Fresh Milk and the NCF launch Emerging Directors Residency Programme

Fresh Milk is very pleased to announce the launch of the Emerging Directors Residency Programme, our collaborative initiative with the National Cultural Foundation Barbados (NCF) in support of up-and-coming local theatre directors.

This programme, which officially began on June 20, 2016, will see two young Barbadian creatives undertake residencies based at Fresh Milk which will provide them with an opportunity to conduct much needed research into Caribbean theatre heritage and to explore and create through theatre form and style.

ncf launch

L-R: Matthew Murrell (participant in the Emerging Directors Residency), Andrea Wells (Chief Cultural Officer, NCF), Renelde Headley (participant in the Emerging Directors Residency), Amanda Cumberbatch (Cultural Officer, Theatre Arts, NCF) and Annalee Davis (Founding Director, Fresh Milk)

The launch at the Fresh Milk studio was attended by representatives from Fresh Milk and the NCF, and created a platform to announce the two successful candidates for this first edition of the programme: Renelde Headley and Matthew ‘Kupakwashe’ Murrell. Renelde will be taking part in the first residency period, which runs from June 20 – July 1, 2016 and Matthew’s residency will be held from September 5 – 16, 2016.

As part of the critical development aspect of this residency, the participants will be mentored by established theatre professionals, beginning with Trinidadian playwright and teacher Rawle Gibbons who will interact with and give feedback to Renelde during the course of her residency.


About the Residents & their Projects:

Renelde Headley

Renelde Headley


The proposed play is Yellowman by African-American playwright Dael Olandersmith, a two-hander. Yellowman is to be explored and developed through postmodern and experimental techniques. This approach would allow for symbolic parallels to be drawn and explored between the Southern American and Barbadian experiences of race, class and identity as well as explore a contemporary Barbadian aesthetic. To do this, the director seeks to explore and develop elements that are distinctly Barbadian despite the juxtaposition of the source material’s origins. Simultaneously, the director seeks to investigate and cultivate her own creative and aesthetic identity through this piece.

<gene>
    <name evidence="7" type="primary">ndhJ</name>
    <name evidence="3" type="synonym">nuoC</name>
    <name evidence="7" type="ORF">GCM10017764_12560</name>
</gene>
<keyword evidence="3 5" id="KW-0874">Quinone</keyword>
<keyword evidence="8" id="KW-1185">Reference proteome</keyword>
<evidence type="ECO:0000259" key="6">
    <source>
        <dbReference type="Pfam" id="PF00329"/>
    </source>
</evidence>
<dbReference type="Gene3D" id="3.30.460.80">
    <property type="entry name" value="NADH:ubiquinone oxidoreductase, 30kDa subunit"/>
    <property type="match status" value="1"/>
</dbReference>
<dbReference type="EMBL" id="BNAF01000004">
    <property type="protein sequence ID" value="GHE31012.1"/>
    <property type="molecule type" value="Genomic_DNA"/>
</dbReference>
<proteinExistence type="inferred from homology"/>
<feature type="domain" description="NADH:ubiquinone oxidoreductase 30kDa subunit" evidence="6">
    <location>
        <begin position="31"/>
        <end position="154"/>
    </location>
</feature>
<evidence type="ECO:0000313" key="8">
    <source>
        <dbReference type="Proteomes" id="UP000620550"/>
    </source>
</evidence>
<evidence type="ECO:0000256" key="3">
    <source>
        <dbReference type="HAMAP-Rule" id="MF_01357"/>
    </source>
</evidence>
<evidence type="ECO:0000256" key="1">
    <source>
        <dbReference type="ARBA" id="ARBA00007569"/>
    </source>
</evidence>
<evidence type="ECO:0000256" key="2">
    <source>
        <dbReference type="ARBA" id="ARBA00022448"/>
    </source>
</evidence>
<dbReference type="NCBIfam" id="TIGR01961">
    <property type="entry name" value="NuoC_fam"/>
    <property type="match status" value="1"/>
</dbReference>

Confident, 6ft 2, 175 pounds, Renelde Headley is set on world domination, with the power of Love and Creativity. Through singing, acting, dancing, directing and any other art form she chooses to master, she is determined to spread her message of empowerment and freedom worldwide. She cautions that “Freedom comes with the responsibility of being aware of others and their right/desire to be free. – Mankind must not lose his compassion.” She hopes that through her self-expression and work, she can share concepts that encourage others to embrace and unify their multifaceted selves.

‘Maco’s Revenge’ Selfie break during Mustardseed ensemble rehearsal Mustardseed Productions, 2016 Dir. Renelde Headley

‘Maco’s Revenge’, Selfie break during Mustardseed ensemble rehearsal. Mustardseed Productions, 2016. Dir. Renelde Headley